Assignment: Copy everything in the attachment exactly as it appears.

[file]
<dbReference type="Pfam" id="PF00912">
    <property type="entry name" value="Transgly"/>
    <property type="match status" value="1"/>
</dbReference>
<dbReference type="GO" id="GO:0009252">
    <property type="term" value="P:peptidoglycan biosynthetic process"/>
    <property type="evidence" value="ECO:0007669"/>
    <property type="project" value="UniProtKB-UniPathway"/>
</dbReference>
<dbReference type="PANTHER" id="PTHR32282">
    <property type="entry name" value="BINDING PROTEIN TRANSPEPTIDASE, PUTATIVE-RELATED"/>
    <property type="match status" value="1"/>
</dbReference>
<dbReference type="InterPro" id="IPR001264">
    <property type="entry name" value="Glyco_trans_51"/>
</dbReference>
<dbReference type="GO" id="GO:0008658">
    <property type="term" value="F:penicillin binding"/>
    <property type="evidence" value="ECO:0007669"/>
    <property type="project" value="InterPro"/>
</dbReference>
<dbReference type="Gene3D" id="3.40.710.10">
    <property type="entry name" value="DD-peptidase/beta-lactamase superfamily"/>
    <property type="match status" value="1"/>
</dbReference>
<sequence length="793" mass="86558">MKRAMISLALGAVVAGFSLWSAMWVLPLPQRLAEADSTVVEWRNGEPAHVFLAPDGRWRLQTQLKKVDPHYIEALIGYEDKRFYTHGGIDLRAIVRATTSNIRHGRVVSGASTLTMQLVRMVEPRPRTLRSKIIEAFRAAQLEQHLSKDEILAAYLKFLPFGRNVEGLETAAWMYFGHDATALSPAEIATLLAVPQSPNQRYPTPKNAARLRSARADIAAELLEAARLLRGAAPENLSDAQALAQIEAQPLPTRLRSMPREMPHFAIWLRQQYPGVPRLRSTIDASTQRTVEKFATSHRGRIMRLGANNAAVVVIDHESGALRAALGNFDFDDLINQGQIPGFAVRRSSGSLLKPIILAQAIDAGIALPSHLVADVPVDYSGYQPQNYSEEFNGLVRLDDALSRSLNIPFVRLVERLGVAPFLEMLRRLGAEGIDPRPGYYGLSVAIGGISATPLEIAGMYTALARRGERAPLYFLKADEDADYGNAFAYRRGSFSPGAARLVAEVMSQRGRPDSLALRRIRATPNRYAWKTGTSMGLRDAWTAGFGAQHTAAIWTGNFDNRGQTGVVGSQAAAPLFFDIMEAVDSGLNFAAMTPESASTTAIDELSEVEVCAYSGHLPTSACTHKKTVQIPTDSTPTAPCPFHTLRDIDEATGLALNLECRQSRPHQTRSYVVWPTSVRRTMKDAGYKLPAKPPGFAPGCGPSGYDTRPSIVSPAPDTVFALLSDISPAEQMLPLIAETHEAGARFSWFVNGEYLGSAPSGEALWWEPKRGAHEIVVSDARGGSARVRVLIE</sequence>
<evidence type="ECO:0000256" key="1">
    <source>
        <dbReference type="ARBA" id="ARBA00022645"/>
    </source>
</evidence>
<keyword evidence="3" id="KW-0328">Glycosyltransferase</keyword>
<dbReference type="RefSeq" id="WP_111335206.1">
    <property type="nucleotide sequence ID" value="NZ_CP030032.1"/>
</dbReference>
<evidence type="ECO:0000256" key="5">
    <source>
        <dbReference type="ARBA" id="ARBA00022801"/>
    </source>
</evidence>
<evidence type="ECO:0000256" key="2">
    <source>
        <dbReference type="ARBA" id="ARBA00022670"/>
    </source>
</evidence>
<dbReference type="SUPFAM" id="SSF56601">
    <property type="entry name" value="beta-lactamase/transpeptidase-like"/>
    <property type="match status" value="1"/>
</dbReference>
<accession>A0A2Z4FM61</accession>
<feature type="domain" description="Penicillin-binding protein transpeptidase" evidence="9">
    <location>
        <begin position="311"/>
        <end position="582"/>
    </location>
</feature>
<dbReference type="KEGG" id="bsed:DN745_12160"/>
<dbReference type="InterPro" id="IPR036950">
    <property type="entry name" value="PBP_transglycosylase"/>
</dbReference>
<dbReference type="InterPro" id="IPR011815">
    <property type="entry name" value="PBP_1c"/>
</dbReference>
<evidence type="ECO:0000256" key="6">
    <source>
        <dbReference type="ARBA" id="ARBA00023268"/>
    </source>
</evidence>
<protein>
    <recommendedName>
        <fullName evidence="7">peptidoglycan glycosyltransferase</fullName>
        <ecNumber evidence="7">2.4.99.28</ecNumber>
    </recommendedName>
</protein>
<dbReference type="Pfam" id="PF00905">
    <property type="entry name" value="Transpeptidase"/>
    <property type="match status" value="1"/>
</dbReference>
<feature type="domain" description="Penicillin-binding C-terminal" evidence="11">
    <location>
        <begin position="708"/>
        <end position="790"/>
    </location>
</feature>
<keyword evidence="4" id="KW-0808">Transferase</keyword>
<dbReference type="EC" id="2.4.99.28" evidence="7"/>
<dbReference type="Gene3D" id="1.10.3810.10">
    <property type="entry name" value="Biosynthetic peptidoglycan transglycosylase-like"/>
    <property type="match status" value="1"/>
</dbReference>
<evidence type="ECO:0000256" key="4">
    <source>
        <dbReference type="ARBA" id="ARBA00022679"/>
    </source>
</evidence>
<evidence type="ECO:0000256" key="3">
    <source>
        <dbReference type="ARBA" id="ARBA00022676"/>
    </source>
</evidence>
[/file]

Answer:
<dbReference type="Pfam" id="PF00912">
    <property type="entry name" value="Transgly"/>
    <property type="match status" value="1"/>
</dbReference>
<dbReference type="GO" id="GO:0009252">
    <property type="term" value="P:peptidoglycan biosynthetic process"/>
    <property type="evidence" value="ECO:0007669"/>
    <property type="project" value="UniProtKB-UniPathway"/>
</dbReference>
<dbReference type="PANTHER" id="PTHR32282">
    <property type="entry name" value="BINDING PROTEIN TRANSPEPTIDASE, PUTATIVE-RELATED"/>
    <property type="match status" value="1"/>
</dbReference>
<dbReference type="InterPro" id="IPR001264">
    <property type="entry name" value="Glyco_trans_51"/>
</dbReference>
<dbReference type="GO" id="GO:0008658">
    <property type="term" value="F:penicillin binding"/>
    <property type="evidence" value="ECO:0007669"/>
    <property type="project" value="InterPro"/>
</dbReference>
<dbReference type="Gene3D" id="3.40.710.10">
    <property type="entry name" value="DD-peptidase/beta-lactamase superfamily"/>
    <property type="match status" value="1"/>
</dbReference>
<sequence length="793" mass="86558">MKRAMISLALGAVVAGFSLWSAMWVLPLPQRLAEADSTVVEWRNGEPAHVFLAPDGRWRLQTQLKKVDPHYIEALIGYEDKRFYTHGGIDLRAIVRATTSNIRHGRVVSGASTLTMQLVRMVEPRPRTLRSKIIEAFRAAQLEQHLSKDEILAAYLKFLPFGRNVEGLETAAWMYFGHDATALSPAEIATLLAVPQSPNQRYPTPKNAARLRSARADIAAELLEAARLLRGAAPENLSDAQALAQIEAQPLPTRLRSMPREMPHFAIWLRQQYPGVPRLRSTIDASTQRTVEKFATSHRGRIMRLGANNAAVVVIDHESGALRAALGNFDFDDLINQGQIPGFAVRRSSGSLLKPIILAQAIDAGIALPSHLVADVPVDYSGYQPQNYSEEFNGLVRLDDALSRSLNIPFVRLVERLGVAPFLEMLRRLGAEGIDPRPGYYGLSVAIGGISATPLEIAGMYTALARRGERAPLYFLKADEDADYGNAFAYRRGSFSPGAARLVAEVMSQRGRPDSLALRRIRATPNRYAWKTGTSMGLRDAWTAGFGAQHTAAIWTGNFDNRGQTGVVGSQAAAPLFFDIMEAVDSGLNFAAMTPESASTTAIDELSEVEVCAYSGHLPTSACTHKKTVQIPTDSTPTAPCPFHTLRDIDEATGLALNLECRQSRPHQTRSYVVWPTSVRRTMKDAGYKLPAKPPGFAPGCGPSGYDTRPSIVSPAPDTVFALLSDISPAEQMLPLIAETHEAGARFSWFVNGEYLGSAPSGEALWWEPKRGAHEIVVSDARGGSARVRVLIE</sequence>
<evidence type="ECO:0000256" key="1">
    <source>
        <dbReference type="ARBA" id="ARBA00022645"/>
    </source>
</evidence>
<keyword evidence="3" id="KW-0328">Glycosyltransferase</keyword>
<dbReference type="RefSeq" id="WP_111335206.1">
    <property type="nucleotide sequence ID" value="NZ_CP030032.1"/>
</dbReference>
<evidence type="ECO:0000256" key="5">
    <source>
        <dbReference type="ARBA" id="ARBA00022801"/>
    </source>
</evidence>
<evidence type="ECO:0000256" key="2">
    <source>
        <dbReference type="ARBA" id="ARBA00022670"/>
    </source>
</evidence>
<dbReference type="SUPFAM" id="SSF56601">
    <property type="entry name" value="beta-lactamase/transpeptidase-like"/>
    <property type="match status" value="1"/>
</dbReference>
<accession>A0A2Z4FM61</accession>
<feature type="domain" description="Penicillin-binding protein transpeptidase" evidence="9">
    <location>
        <begin position="311"/>
        <end position="582"/>
    </location>
</feature>
<dbReference type="KEGG" id="bsed:DN745_12160"/>
<dbReference type="InterPro" id="IPR036950">
    <property type="entry name" value="PBP_transglycosylase"/>
</dbReference>
<dbReference type="InterPro" id="IPR011815">
    <property type="entry name" value="PBP_1c"/>
</dbReference>
<evidence type="ECO:0000256" key="6">
    <source>
        <dbReference type="ARBA" id="ARBA00023268"/>
    </source>
</evidence>
<protein>
    <recommendedName>
        <fullName evidence="7">peptidoglycan glycosyltransferase</fullName>
        <ecNumber evidence="7">2.4.99.28</ecNumber>
    </recommendedName>
</protein>
<dbReference type="Pfam" id="PF00905">
    <property type="entry name" value="Transpeptidase"/>
    <property type="match status" value="1"/>
</dbReference>
<feature type="domain" description="Penicillin-binding C-terminal" evidence="11">
    <location>
        <begin position="708"/>
        <end position="790"/>
    </location>
</feature>
<keyword evidence="4" id="KW-0808">Transferase</keyword>
<dbReference type="EC" id="2.4.99.28" evidence="7"/>
<dbReference type="Gene3D" id="1.10.3810.10">
    <property type="entry name" value="Biosynthetic peptidoglycan transglycosylase-like"/>
    <property type="match status" value="1"/>
</dbReference>
<evidence type="ECO:0000256" key="4">
    <source>
        <dbReference type="ARBA" id="ARBA00022679"/>
    </source>
</evidence>
<evidence type="ECO:0000256" key="3">
    <source>
        <dbReference type="ARBA" id="ARBA00022676"/>
    </source>
</evidence>